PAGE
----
I say I’m a Colorado wedding photographer, but I’m a transplant from the northeast and brought some of that mindset with me. After moving to Denver, I soon learned that East Coast was a personal adjective, one not generally intended to flatter. Oh, well. We are what we are. I suppose the wedding photographer part of Colorado wedding photographer isn’t entirely accurate either. My background is in photojournalism and I continue to do documentary work. Those categories usually have little in common, but one should be defined more by the way they work than by the the particular story or client. I don’t change, much. My weddings may be slightly more sentimental than my other work, but I’m still essentially telling stories, observing human nature and the myriad ways people connect. 

I market myself here as a Denver wedding photographer, but I don’t actually care about wedding photography per se. Maybe I shouldn’t say that. I do care a lot about the people I photograph, I just don’t spend time looking at or trying to emulate the work of others. Wedding photography is a genre unto itself, with its own conventions, reward systems and clichés. I believe in many ways it has become unmoored from its original purpose, which was to help people remember, as vividly as possible, a pivotal day in their lives that begins to fade from memory with the first sunrise.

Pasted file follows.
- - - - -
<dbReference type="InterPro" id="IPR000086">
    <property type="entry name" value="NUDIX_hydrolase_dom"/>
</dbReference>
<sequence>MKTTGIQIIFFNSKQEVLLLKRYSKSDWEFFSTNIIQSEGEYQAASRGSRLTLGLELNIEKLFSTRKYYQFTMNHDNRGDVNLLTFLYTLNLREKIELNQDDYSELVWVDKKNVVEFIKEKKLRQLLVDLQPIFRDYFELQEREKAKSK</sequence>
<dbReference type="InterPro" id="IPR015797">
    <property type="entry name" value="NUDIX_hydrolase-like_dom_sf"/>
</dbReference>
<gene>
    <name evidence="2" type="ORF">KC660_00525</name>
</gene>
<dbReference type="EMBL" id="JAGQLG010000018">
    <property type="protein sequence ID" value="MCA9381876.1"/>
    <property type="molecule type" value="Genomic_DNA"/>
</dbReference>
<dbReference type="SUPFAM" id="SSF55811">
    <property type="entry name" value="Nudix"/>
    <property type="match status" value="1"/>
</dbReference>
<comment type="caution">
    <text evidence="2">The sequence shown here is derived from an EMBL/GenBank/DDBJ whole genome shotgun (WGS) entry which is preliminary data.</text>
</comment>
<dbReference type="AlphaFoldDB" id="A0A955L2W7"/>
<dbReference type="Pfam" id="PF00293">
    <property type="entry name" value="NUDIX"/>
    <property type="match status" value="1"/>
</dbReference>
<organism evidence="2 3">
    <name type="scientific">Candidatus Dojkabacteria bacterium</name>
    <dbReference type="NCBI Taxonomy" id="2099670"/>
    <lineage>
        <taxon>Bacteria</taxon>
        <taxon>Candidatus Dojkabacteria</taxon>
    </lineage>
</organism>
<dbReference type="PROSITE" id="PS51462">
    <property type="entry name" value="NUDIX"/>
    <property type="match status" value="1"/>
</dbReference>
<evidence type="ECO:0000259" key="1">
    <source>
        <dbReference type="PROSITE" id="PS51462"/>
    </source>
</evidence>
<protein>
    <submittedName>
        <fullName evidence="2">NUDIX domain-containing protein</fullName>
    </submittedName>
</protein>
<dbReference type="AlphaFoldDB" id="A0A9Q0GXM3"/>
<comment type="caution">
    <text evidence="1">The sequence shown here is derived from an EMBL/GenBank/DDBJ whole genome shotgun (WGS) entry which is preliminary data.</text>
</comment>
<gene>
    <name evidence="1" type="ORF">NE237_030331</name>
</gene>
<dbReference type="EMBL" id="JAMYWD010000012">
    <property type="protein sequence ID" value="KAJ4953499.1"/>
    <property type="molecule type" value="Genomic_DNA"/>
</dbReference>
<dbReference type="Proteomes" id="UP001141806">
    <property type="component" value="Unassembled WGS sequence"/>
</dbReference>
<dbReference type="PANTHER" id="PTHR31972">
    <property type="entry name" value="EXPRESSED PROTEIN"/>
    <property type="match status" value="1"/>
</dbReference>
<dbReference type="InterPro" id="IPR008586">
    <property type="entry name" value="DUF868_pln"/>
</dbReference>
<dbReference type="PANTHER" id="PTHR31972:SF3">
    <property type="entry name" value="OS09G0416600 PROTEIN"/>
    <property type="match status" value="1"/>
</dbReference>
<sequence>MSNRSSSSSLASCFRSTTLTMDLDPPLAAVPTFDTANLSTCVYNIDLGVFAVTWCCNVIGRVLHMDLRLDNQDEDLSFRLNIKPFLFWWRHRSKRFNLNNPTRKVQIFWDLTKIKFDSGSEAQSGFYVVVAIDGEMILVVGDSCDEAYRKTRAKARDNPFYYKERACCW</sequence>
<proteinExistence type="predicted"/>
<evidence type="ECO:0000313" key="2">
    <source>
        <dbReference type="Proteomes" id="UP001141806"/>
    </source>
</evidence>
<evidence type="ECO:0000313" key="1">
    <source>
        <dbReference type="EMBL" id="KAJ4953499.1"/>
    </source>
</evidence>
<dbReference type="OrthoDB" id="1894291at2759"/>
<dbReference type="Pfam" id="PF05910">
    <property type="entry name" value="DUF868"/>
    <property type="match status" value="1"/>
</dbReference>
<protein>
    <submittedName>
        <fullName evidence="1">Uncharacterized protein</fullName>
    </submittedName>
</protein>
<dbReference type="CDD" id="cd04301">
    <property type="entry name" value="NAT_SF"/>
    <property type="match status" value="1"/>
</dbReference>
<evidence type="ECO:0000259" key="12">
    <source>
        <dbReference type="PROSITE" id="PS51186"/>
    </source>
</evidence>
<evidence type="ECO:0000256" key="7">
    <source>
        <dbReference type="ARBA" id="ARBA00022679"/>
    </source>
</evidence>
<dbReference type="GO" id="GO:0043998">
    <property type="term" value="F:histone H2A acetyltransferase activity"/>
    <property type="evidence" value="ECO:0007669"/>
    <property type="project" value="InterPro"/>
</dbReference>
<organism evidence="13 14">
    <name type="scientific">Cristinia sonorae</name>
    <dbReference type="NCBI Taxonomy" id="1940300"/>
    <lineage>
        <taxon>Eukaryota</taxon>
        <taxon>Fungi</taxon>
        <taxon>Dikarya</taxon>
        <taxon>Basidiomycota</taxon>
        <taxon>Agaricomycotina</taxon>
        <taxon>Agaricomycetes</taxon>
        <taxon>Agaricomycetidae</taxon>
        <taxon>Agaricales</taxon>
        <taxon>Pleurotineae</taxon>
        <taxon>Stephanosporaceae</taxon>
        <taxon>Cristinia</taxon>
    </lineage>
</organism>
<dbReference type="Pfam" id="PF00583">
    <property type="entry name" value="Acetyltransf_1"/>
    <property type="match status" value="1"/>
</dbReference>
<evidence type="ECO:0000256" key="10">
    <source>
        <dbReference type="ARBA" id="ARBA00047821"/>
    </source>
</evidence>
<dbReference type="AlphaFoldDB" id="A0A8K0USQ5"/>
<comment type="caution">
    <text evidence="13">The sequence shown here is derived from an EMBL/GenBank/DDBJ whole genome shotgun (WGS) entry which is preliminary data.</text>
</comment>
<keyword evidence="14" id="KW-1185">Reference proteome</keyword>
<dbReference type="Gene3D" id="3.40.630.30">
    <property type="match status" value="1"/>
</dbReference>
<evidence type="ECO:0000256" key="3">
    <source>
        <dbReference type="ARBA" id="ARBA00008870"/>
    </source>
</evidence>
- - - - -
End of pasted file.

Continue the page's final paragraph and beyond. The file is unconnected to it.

I want to preserve things in memory, to record what was, not just to make an image for its own sake. The couples I photograph aren’t raw material for contest entries or cute gimmicks which lose their allure with repeated viewing. Let’s show what’s important. Let’s keep it real.